First woman to receive an LTSP degree, Martha Kriebel remains a vigorous pastor at 78 and grateful for her seminary years

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The Rev. Martha Kriebel in her office

In 1965, the Rev. Martha Bean Kriebel became the first woman to earn a degree from The Lutheran Theological Seminary at Philadelphia (LTSP) — a Master of Sacred Theology. She had been ordained a United Church of Christ (UCC) pastor in 1959, and at the time was serving a Schwenkfelder congregation in Palm, Montgomery County, Pennsylvania, thanks to an agreement involving the UCC Synod and special vote of the congregation in the farming locale. (at right, Pr. Kriebel in her office in Collegeville)

Male pastoral colleagues in the region, hearing of her interest in furthering her education, invited her to join some of them in studying at LTSP. An alumna of Lancaster Theological Seminary, where she had earned her Bachelor of Divinity, the idea appealed to her. “I could get to the seminary in about an hour,” she recalled. “It was closer than driving to Lancaster.” She recalled attending classes at LTSP on Thursdays for three years to earn her degree, driving onto the campus, attending classes in a large room in a Gowen Avenue building that today houses apartments, and then engaging in thoughtful and memorable lunchtime conversations with faculty, staff, and other students in the 1792 Refectory. “The coffee was exceptional,” she remembered. Sometimes she was the only woman in a class of 90 men, though deaconesses and a few other women were taking classes at the school, she recalled. When she received her degree during the 1965 commencement, it was about six years before the first Lutheran woman, the Rev. Elizabeth Platz, a Gettysburg Seminary graduate, would be ordained.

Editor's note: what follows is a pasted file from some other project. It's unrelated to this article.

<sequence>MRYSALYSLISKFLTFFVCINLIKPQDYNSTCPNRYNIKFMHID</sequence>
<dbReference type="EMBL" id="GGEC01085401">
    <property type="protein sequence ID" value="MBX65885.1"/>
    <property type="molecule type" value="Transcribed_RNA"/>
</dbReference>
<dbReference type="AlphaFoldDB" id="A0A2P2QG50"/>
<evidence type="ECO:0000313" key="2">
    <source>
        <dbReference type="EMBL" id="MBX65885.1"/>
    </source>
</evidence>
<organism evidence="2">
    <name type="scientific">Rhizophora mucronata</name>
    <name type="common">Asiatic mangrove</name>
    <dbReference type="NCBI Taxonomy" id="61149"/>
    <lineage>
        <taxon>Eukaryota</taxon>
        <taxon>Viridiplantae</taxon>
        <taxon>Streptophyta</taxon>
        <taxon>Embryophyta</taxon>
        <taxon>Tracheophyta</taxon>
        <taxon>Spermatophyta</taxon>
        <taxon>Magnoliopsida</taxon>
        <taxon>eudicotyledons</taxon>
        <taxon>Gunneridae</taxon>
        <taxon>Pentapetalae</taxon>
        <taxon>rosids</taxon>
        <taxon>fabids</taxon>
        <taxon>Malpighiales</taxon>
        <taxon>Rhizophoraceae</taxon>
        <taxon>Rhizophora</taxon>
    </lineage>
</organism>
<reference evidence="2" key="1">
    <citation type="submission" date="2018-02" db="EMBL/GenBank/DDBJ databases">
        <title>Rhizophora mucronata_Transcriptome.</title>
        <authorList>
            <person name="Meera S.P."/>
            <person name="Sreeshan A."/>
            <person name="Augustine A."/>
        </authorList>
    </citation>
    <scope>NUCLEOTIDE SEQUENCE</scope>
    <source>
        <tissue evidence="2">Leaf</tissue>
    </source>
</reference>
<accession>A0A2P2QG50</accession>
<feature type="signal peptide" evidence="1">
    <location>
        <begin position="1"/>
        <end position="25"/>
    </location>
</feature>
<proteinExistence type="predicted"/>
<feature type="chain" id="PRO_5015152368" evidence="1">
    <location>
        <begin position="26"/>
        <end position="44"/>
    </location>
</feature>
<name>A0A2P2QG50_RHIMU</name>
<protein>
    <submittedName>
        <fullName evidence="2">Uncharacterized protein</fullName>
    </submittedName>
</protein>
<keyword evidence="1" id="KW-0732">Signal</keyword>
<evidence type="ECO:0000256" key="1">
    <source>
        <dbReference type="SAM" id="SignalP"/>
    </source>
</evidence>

“I never really thought much about the uniqueness of being a woman degree candidate on the campus,” she recalled. “I was really focused on advancing my background and being in a great place for that to happen.” Fascinated by a growing understanding of liturgy, she remembered the joy of learning from faculty members George Seltzer (Liturgy), Theodore Tappert (History of Christianity), and John Doberstein (Practical Theology). “I have worn out my copy of Professor Doberstein’s Minister’s Prayer Book, an order of prayers and devotions designed to deepen a pastor’s daily devotional life,” she said. “I still use it every day.” She also fondly remembers the New Testament lectures of the Rev. Dr. John H.P. Reumann.

Following 13 years as pastor for the Palm congregation, Kriebel was called in the early 1970s to seven years of service as assistant to the Conference Minister of her denomination in her region, with a portfolio that included evangelism, mission, and social justice. In 1979, yearning for a return to parish ministry, she was called as pastor of Trinity Reformed UCC in Collegeville, Pennsylvania, across the street from her alma mater, Ursinus College. A vigorous 78, Kriebel still serves as the congregation’s pastor, and is proud of the Trinity’s social and community service outreach. 

Martha Kriebel has always lived in the region. “I grew up in a Christian family,” she said. Her father worked 48 years in finance for the Reading Railroad at 12th and Market Streets in Philadelphia. She spent a good part of her young life in the city’s East Falls section, and graduated from the city’s Girls High School. She also lived in Skippack and Lansdale, Montgomery County, and her family once operated a general store in Creamery, near Skippack.

During her college years, she studied pre-med for a while, thinking she wanted to become a medical missionary, but entering her junior year at Ursinus she began to feel a tugging to attend seminary, and decided on enrolling for post graduate studies at Lancaster Seminary rather than medical school. She met her husband, Howard, at seminary.